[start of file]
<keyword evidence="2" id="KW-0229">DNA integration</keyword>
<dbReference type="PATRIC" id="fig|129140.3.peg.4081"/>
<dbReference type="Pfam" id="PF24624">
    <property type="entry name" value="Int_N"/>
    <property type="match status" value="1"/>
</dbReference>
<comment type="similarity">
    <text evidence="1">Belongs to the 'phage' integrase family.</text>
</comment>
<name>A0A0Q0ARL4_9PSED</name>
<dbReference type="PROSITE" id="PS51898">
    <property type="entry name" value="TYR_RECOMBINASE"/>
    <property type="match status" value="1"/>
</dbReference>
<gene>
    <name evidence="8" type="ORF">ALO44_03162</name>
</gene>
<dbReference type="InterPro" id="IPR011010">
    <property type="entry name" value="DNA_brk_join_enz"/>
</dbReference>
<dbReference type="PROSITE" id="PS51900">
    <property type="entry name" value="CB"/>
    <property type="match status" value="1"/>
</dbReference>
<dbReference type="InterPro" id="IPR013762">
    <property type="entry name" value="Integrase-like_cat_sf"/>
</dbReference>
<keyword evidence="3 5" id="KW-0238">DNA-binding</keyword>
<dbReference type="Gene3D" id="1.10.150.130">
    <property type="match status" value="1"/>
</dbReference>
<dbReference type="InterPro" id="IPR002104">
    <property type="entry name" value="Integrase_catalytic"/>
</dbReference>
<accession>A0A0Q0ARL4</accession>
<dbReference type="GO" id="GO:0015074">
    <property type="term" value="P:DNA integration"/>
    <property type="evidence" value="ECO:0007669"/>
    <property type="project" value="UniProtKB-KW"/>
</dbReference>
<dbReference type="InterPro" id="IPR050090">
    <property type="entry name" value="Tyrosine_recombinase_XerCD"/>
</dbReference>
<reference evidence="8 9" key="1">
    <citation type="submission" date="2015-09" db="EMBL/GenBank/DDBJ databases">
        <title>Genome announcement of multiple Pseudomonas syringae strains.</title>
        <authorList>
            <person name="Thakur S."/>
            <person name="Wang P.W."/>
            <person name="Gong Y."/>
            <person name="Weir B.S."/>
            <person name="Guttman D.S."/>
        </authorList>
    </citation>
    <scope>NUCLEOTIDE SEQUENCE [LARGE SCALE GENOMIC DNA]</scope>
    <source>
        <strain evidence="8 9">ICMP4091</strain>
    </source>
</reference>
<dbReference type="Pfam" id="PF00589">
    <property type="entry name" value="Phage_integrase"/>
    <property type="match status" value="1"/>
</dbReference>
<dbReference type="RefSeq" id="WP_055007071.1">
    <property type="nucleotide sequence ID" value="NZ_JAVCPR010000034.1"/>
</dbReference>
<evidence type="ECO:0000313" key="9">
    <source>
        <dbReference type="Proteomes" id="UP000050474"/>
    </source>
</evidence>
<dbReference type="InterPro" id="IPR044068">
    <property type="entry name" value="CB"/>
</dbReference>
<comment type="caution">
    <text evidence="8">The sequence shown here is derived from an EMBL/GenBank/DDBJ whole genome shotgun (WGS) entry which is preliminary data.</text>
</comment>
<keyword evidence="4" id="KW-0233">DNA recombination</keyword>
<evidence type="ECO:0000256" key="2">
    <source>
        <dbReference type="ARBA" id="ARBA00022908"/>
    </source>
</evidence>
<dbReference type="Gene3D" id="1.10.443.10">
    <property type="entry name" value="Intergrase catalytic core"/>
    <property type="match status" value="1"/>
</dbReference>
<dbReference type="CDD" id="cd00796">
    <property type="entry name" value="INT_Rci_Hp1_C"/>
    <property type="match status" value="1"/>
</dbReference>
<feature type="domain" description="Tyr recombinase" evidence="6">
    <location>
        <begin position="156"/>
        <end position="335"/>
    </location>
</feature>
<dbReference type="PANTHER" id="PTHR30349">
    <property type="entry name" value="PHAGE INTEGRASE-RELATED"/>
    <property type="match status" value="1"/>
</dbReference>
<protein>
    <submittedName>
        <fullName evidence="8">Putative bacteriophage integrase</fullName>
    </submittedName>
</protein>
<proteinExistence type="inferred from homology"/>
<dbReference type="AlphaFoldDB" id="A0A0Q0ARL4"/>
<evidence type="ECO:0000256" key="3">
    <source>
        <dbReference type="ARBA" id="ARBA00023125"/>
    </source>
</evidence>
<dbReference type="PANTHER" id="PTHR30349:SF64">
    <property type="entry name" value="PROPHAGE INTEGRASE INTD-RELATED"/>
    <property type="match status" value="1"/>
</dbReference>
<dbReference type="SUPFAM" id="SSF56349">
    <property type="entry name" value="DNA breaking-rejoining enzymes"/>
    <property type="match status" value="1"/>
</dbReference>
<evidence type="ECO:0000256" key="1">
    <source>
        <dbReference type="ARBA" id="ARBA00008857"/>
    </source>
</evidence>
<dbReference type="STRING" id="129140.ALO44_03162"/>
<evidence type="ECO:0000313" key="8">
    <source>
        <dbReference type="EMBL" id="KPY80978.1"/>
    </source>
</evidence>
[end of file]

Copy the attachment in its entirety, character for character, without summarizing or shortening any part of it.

<keyword evidence="2" id="KW-0229">DNA integration</keyword>
<dbReference type="PATRIC" id="fig|129140.3.peg.4081"/>
<dbReference type="Pfam" id="PF24624">
    <property type="entry name" value="Int_N"/>
    <property type="match status" value="1"/>
</dbReference>
<comment type="similarity">
    <text evidence="1">Belongs to the 'phage' integrase family.</text>
</comment>
<name>A0A0Q0ARL4_9PSED</name>
<dbReference type="PROSITE" id="PS51898">
    <property type="entry name" value="TYR_RECOMBINASE"/>
    <property type="match status" value="1"/>
</dbReference>
<gene>
    <name evidence="8" type="ORF">ALO44_03162</name>
</gene>
<dbReference type="InterPro" id="IPR011010">
    <property type="entry name" value="DNA_brk_join_enz"/>
</dbReference>
<dbReference type="PROSITE" id="PS51900">
    <property type="entry name" value="CB"/>
    <property type="match status" value="1"/>
</dbReference>
<dbReference type="InterPro" id="IPR013762">
    <property type="entry name" value="Integrase-like_cat_sf"/>
</dbReference>
<keyword evidence="3 5" id="KW-0238">DNA-binding</keyword>
<dbReference type="Gene3D" id="1.10.150.130">
    <property type="match status" value="1"/>
</dbReference>
<dbReference type="InterPro" id="IPR002104">
    <property type="entry name" value="Integrase_catalytic"/>
</dbReference>
<accession>A0A0Q0ARL4</accession>
<dbReference type="GO" id="GO:0015074">
    <property type="term" value="P:DNA integration"/>
    <property type="evidence" value="ECO:0007669"/>
    <property type="project" value="UniProtKB-KW"/>
</dbReference>
<dbReference type="InterPro" id="IPR050090">
    <property type="entry name" value="Tyrosine_recombinase_XerCD"/>
</dbReference>
<reference evidence="8 9" key="1">
    <citation type="submission" date="2015-09" db="EMBL/GenBank/DDBJ databases">
        <title>Genome announcement of multiple Pseudomonas syringae strains.</title>
        <authorList>
            <person name="Thakur S."/>
            <person name="Wang P.W."/>
            <person name="Gong Y."/>
            <person name="Weir B.S."/>
            <person name="Guttman D.S."/>
        </authorList>
    </citation>
    <scope>NUCLEOTIDE SEQUENCE [LARGE SCALE GENOMIC DNA]</scope>
    <source>
        <strain evidence="8 9">ICMP4091</strain>
    </source>
</reference>
<dbReference type="Pfam" id="PF00589">
    <property type="entry name" value="Phage_integrase"/>
    <property type="match status" value="1"/>
</dbReference>
<dbReference type="RefSeq" id="WP_055007071.1">
    <property type="nucleotide sequence ID" value="NZ_JAVCPR010000034.1"/>
</dbReference>
<evidence type="ECO:0000313" key="9">
    <source>
        <dbReference type="Proteomes" id="UP000050474"/>
    </source>
</evidence>
<dbReference type="InterPro" id="IPR044068">
    <property type="entry name" value="CB"/>
</dbReference>
<comment type="caution">
    <text evidence="8">The sequence shown here is derived from an EMBL/GenBank/DDBJ whole genome shotgun (WGS) entry which is preliminary data.</text>
</comment>
<keyword evidence="4" id="KW-0233">DNA recombination</keyword>
<evidence type="ECO:0000256" key="2">
    <source>
        <dbReference type="ARBA" id="ARBA00022908"/>
    </source>
</evidence>
<dbReference type="Gene3D" id="1.10.443.10">
    <property type="entry name" value="Intergrase catalytic core"/>
    <property type="match status" value="1"/>
</dbReference>
<dbReference type="CDD" id="cd00796">
    <property type="entry name" value="INT_Rci_Hp1_C"/>
    <property type="match status" value="1"/>
</dbReference>
<feature type="domain" description="Tyr recombinase" evidence="6">
    <location>
        <begin position="156"/>
        <end position="335"/>
    </location>
</feature>
<dbReference type="PANTHER" id="PTHR30349">
    <property type="entry name" value="PHAGE INTEGRASE-RELATED"/>
    <property type="match status" value="1"/>
</dbReference>
<protein>
    <submittedName>
        <fullName evidence="8">Putative bacteriophage integrase</fullName>
    </submittedName>
</protein>
<proteinExistence type="inferred from homology"/>
<dbReference type="AlphaFoldDB" id="A0A0Q0ARL4"/>
<evidence type="ECO:0000256" key="3">
    <source>
        <dbReference type="ARBA" id="ARBA00023125"/>
    </source>
</evidence>
<dbReference type="PANTHER" id="PTHR30349:SF64">
    <property type="entry name" value="PROPHAGE INTEGRASE INTD-RELATED"/>
    <property type="match status" value="1"/>
</dbReference>
<dbReference type="SUPFAM" id="SSF56349">
    <property type="entry name" value="DNA breaking-rejoining enzymes"/>
    <property type="match status" value="1"/>
</dbReference>
<evidence type="ECO:0000256" key="1">
    <source>
        <dbReference type="ARBA" id="ARBA00008857"/>
    </source>
</evidence>
<dbReference type="STRING" id="129140.ALO44_03162"/>
<evidence type="ECO:0000313" key="8">
    <source>
        <dbReference type="EMBL" id="KPY80978.1"/>
    </source>
</evidence>